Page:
Graham Reid | | 1 min read
New York-based pianist Richard X Bennett has appeared previously at Elsewhere (and was the subject of some Elsewhere Art) because he has been very different, right from our first hearing of his album New York City Swara in 2013 on which he played Indian ragas.
No mean feat!
There were subsequent albums which we wrote about and even had him answer a questionnaire because his musical background is so fascinating (Mumbai, Japan, New Orleans bands, Greek music etc)
As we said previously, if you haven't heard of him – he was however profiled in Downbeat in 2017 – that's hardly surprising.
But over the course of at least half a dozen very different albums of jazz and electronica as well as the raga one – there were also some recorded in India – he has been an excellent traveling companion.
This time out he is in mostly constrained mood with his trio (bassist Adam Armstrong, drummer John Edmond) which, after the chipper and almost ridiculously enjoyable and melodic opener I Come From the Future, he effortlessly weaves his way through myriad styles at his command (always sounding like himself) until arriving at the only cover, Tum Hi Ho by the Bollywood composer Mithoon.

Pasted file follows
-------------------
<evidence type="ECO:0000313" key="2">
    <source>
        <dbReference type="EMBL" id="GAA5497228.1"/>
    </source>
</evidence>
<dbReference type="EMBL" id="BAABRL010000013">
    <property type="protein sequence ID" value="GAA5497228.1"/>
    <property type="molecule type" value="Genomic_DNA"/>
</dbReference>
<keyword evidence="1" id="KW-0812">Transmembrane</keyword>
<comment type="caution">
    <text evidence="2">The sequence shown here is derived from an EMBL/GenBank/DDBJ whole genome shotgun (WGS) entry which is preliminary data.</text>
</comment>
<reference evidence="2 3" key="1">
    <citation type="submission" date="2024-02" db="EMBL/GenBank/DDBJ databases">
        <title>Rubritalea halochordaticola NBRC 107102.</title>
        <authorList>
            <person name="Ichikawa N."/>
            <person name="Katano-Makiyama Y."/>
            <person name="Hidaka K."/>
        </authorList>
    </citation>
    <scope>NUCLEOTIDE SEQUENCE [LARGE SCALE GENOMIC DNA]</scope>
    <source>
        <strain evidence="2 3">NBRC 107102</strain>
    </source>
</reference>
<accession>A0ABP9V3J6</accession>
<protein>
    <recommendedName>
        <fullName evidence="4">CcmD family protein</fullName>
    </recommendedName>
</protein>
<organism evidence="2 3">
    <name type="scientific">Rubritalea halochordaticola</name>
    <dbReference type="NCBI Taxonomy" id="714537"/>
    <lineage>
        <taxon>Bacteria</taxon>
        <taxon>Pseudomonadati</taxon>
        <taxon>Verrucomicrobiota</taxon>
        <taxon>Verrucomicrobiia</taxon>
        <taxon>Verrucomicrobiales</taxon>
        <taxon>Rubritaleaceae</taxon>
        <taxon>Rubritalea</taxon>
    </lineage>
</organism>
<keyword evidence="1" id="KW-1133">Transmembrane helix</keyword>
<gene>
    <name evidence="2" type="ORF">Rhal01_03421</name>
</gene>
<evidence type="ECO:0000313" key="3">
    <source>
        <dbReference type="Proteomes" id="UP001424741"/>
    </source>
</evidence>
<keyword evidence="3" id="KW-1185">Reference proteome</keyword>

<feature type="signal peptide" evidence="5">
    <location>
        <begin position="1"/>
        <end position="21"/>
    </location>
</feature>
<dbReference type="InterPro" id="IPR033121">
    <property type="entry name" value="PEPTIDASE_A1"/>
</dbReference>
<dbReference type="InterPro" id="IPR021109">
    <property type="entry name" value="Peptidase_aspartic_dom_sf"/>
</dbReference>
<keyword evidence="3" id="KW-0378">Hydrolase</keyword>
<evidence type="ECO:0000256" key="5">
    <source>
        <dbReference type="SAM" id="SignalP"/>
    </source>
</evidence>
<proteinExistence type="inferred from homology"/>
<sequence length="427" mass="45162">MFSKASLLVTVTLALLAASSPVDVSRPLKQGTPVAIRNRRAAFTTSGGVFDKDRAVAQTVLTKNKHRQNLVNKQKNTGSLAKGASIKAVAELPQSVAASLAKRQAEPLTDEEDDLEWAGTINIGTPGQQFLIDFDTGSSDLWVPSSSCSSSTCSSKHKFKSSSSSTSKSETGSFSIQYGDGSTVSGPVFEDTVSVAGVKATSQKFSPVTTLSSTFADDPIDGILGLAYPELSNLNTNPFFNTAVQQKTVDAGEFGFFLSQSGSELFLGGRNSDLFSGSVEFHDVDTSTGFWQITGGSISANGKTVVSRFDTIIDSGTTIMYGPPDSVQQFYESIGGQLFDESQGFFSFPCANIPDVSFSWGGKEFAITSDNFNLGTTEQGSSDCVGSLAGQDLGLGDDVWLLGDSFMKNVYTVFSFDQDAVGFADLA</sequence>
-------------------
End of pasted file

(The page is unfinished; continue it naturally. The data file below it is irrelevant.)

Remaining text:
It is the perfect closer for its emotional and romantic qualities which swell up courtesy of the bass and drums. It's a song you feel you know from somewhere in the way Bennett lets the melody dramatically unfurl with effortlessness and ease.
Between those two very different points, we find the trio in reflective mode on the gentle, understated and spare ballad It's Only July, the equally toned-down One Voice which has a gospel/spiritual quality which cries out for lyrics, the swinging and angular funk of Laughing Lion is like Ramsey Lewis hijacking a Steve Reich idea, Vape comes with a melodica overdub which lends a melancholy quality, North Atlantic evokes oceanic turmoil and dark undercurrents . . .
These are all economic and focused pieces – 12 in just 50 minutes – and once again Richard X Bennett, now on Britain's Ubuntu label, reminds you never to try and second guess where he might go.
He's on a journey and given the approachability of this album it might be time to take the ride with him.
He's an interesting traveling companion. Still.
You can hear this and other Bennett albums at Spotify here